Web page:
This was a fact that was lapped up and rehashed by the nationals just a few months later when Burton went on their 2005-06 FA Cup run, culminating in a third round tie against the hugely paid professionals playing for Manchester United. We held them to a 0-0 draw at home, and saw nearly 11,000 fans travel to Old Trafford for the second leg, in which we were trounced 5-0.
You won’t see a cuddly animal mascot at the Pirelli. Our mascot, Billy Brewer, simply sports a beer belly, although if you’re lucky you may get to see his better half Betty, who was first unveiled with her handbag during the 2005-06 cup run, and promptly tried to pull down Cristiano Ronaldo’s shorts while he was warming up.
From there on, it was steady improvement and progress, with promotion, as champions, from the Conference to League Two in 2008-09, to the play-offs in 2012-13, a losing play-off final in 2013-2014, and, finally, promotion from League Two as champions in 2014-15.
I don’t think any Brewers fans could quite believe the run the team went on at the start of last season in their first ever spell in League One.
We were all secretly wondering when the wheels would come off, but by the end of December the talk in the pub after the match was about if we dared hope that we could do the unthinkable and secure back-to-back promotions.
After losing Hasselbaink to QPR, fans gave Nigel Clough a guarded reception, perhaps because he did so much for the club first time round that we were hesitant to see his legend marred by a second stint – never go back and all that.
The team was more defensive following his return, and his cautiousness meant the football on the pitch wasn’t as direct and exciting, but he still did enough to keep us in the all-important second spot.
I’ve never cried over football before (although I came close at Euro ‘96) but a few tears of overwhelming pride were shed when Burton won promotion to the Championship.
We all thought that we would struggle in League One – our small gates mean that we simply don’t have the financial muscle of many of our competitors and fans are expecting this to be starkly highlighted in the second tier.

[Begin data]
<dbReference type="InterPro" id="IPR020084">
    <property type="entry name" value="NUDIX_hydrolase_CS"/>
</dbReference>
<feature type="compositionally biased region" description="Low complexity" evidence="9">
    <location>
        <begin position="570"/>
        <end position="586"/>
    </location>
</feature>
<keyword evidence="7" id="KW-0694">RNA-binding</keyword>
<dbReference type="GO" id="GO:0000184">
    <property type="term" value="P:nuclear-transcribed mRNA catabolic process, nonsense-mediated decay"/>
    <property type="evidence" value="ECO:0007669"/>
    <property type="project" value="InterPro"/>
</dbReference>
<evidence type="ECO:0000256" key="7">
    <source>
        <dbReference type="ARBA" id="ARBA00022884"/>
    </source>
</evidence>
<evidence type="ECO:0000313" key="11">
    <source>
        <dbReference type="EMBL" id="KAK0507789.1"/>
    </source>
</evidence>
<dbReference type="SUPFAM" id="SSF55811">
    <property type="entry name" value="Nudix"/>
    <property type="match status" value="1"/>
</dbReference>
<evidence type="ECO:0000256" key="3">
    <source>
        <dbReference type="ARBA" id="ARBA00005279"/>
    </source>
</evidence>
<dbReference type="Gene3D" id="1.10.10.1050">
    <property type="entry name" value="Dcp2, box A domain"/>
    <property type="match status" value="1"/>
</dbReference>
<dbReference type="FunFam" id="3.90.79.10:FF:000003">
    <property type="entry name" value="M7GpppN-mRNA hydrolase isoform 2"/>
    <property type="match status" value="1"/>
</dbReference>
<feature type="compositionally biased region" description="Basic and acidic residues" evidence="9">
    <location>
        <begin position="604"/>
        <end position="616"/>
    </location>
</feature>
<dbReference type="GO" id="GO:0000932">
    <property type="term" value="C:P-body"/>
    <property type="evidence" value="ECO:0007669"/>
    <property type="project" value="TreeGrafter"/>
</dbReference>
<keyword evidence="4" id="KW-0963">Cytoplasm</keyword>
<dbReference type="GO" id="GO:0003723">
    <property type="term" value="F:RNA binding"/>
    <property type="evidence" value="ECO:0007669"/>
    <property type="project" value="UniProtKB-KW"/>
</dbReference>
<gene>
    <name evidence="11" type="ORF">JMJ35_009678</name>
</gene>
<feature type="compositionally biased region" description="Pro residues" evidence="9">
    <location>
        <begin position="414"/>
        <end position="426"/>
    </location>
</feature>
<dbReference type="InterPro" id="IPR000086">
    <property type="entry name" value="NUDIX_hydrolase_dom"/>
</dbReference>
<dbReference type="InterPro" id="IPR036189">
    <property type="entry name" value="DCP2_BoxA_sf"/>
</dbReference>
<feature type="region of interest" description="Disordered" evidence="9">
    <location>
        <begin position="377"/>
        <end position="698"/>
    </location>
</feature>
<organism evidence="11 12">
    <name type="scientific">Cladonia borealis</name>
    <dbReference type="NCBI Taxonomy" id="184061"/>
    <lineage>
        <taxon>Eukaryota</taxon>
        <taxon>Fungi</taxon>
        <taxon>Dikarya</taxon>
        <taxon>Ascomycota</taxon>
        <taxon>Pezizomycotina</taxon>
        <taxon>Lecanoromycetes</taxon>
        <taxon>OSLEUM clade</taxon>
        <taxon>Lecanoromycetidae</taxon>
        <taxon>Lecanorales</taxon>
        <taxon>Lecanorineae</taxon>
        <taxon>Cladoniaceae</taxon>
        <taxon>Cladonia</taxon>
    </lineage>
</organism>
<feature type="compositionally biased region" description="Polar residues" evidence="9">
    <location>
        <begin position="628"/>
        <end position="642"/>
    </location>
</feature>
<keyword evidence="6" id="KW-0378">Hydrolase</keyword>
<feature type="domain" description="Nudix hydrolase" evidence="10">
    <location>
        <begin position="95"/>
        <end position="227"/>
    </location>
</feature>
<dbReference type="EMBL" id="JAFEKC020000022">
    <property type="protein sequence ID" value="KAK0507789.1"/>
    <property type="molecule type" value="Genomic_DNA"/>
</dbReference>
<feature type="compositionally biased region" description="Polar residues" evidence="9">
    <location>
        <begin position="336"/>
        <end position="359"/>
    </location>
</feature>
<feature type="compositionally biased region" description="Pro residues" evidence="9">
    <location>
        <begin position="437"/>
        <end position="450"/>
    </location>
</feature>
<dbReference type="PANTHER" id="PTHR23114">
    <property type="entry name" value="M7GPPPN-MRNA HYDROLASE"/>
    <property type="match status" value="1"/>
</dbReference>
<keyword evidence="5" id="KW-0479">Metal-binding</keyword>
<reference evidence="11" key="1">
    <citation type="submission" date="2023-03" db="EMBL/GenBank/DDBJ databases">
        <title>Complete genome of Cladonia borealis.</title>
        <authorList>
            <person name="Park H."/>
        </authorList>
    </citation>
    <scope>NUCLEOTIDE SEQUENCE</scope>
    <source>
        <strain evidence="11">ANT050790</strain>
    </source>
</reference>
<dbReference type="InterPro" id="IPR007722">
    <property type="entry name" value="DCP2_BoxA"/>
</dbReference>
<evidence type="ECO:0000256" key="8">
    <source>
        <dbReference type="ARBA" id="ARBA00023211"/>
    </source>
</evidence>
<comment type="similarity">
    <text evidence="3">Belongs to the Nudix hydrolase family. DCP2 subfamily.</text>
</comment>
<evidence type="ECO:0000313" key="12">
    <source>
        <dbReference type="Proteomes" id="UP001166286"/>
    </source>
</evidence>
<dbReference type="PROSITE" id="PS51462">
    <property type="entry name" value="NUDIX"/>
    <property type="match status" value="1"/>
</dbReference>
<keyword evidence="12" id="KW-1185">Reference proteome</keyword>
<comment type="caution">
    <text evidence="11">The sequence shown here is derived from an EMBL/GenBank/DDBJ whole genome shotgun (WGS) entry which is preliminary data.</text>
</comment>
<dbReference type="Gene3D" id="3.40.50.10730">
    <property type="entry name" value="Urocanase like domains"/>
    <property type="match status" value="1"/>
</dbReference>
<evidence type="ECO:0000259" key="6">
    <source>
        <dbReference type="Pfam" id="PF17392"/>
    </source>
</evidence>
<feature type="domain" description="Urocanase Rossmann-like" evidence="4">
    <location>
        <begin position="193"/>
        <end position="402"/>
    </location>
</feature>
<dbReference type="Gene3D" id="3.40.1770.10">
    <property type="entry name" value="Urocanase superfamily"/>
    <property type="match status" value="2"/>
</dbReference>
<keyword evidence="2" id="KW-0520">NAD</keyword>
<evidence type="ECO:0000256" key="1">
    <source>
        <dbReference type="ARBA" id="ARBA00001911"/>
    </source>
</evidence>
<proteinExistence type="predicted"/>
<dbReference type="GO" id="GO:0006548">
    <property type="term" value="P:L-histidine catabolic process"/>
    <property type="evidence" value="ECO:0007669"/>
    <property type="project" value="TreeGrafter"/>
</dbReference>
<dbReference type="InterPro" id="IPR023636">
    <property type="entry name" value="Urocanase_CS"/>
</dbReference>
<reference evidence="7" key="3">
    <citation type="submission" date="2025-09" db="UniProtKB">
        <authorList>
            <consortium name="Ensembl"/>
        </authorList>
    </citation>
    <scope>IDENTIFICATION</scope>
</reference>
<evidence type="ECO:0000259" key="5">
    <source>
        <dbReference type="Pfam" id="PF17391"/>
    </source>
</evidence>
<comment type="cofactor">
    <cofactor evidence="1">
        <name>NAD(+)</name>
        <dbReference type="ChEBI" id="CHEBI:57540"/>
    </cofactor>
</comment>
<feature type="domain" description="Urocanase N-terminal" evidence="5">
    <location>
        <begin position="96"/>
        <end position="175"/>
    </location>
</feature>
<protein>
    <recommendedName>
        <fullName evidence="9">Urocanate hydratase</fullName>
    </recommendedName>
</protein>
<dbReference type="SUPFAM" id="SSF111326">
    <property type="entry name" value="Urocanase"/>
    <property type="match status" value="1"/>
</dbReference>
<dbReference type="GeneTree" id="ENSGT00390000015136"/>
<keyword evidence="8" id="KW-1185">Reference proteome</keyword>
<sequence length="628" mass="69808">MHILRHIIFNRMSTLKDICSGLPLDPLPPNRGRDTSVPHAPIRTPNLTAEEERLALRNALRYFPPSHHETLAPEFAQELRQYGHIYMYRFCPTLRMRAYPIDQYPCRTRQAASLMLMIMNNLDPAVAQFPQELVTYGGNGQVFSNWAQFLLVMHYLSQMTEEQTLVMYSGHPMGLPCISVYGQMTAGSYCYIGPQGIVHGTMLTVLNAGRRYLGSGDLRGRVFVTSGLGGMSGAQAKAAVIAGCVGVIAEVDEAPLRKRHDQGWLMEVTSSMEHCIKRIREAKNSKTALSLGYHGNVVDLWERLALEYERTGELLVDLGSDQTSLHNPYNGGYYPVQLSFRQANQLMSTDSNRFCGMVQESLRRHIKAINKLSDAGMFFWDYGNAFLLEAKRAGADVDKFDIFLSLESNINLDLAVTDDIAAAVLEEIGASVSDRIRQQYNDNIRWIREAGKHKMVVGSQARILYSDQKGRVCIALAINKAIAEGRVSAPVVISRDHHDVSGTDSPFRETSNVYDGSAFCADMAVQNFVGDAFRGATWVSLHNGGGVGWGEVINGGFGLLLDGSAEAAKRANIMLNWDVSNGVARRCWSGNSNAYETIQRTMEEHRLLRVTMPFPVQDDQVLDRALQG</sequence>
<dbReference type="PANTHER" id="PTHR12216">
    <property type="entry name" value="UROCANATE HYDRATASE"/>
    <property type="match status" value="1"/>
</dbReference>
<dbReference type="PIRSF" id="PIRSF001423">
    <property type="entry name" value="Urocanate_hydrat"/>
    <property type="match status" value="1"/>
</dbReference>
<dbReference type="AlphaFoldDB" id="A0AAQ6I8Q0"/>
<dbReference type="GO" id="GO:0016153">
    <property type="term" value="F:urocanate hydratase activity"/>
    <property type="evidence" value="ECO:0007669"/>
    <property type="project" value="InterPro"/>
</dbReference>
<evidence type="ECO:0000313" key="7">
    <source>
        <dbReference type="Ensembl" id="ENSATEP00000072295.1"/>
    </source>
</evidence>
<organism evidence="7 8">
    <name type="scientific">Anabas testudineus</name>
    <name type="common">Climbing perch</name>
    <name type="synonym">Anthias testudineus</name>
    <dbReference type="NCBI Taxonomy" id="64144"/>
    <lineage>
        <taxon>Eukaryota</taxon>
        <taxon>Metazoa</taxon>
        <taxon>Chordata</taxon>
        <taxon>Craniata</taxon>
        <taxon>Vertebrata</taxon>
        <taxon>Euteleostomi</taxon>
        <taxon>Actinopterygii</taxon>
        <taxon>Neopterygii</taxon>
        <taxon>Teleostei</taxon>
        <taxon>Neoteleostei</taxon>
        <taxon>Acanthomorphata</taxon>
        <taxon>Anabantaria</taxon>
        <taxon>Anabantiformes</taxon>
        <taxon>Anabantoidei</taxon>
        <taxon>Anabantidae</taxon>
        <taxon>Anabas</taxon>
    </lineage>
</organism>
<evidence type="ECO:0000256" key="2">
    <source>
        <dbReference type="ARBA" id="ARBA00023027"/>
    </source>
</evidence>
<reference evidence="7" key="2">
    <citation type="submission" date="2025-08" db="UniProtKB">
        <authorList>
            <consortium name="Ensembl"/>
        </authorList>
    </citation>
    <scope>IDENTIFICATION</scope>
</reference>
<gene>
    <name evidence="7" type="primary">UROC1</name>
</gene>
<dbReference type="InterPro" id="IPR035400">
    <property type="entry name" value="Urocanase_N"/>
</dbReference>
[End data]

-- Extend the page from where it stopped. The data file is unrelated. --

Already we’ve shipped out a fair few players, but the new signings have been noticeably absent as we presumably struggle to offer Championship standard players the wages they would like.
Just recently Clough revealed there were bids out for at least nine players, many of them on loan deals; his frustration at being unable to sign the names he probablyneeds to give Burton a chance of staying up was clear.
However, former Premier League centre back Ben Turner has been snapped up from Cardiff and the club also broke its transfer record by signing defender Kyle McFadzean from MK Dons. While the fee has not been disclosed, his former club previously said his asking price was £500,000 so it’s likely to have been a significant step up from the previous transfer record of £20,000 for midfielder Russell Penn in 2009.
But the Brewers do possess several players who should be able to cope with the step up, including ‘keeper Jon McLaughlin, skipper and centre back John Mousinho, full back Damien McCrory, powerful winger Lucas Akins and the impish striker Stuart Beavon.
Clough has spoken of the need to defend well and keep clean sheets, which has led to some tongue in cheek speculation that we’ll be playing a 9-0-1 formation this season.
The nerves are setting in as we look ahead to some daunting fixtures for 2016-17, including a trip to Carrow Road this Saturday. But we can still dream that come May 7 next year, Burton will be clinching promotion to the Premier League at home against Reading.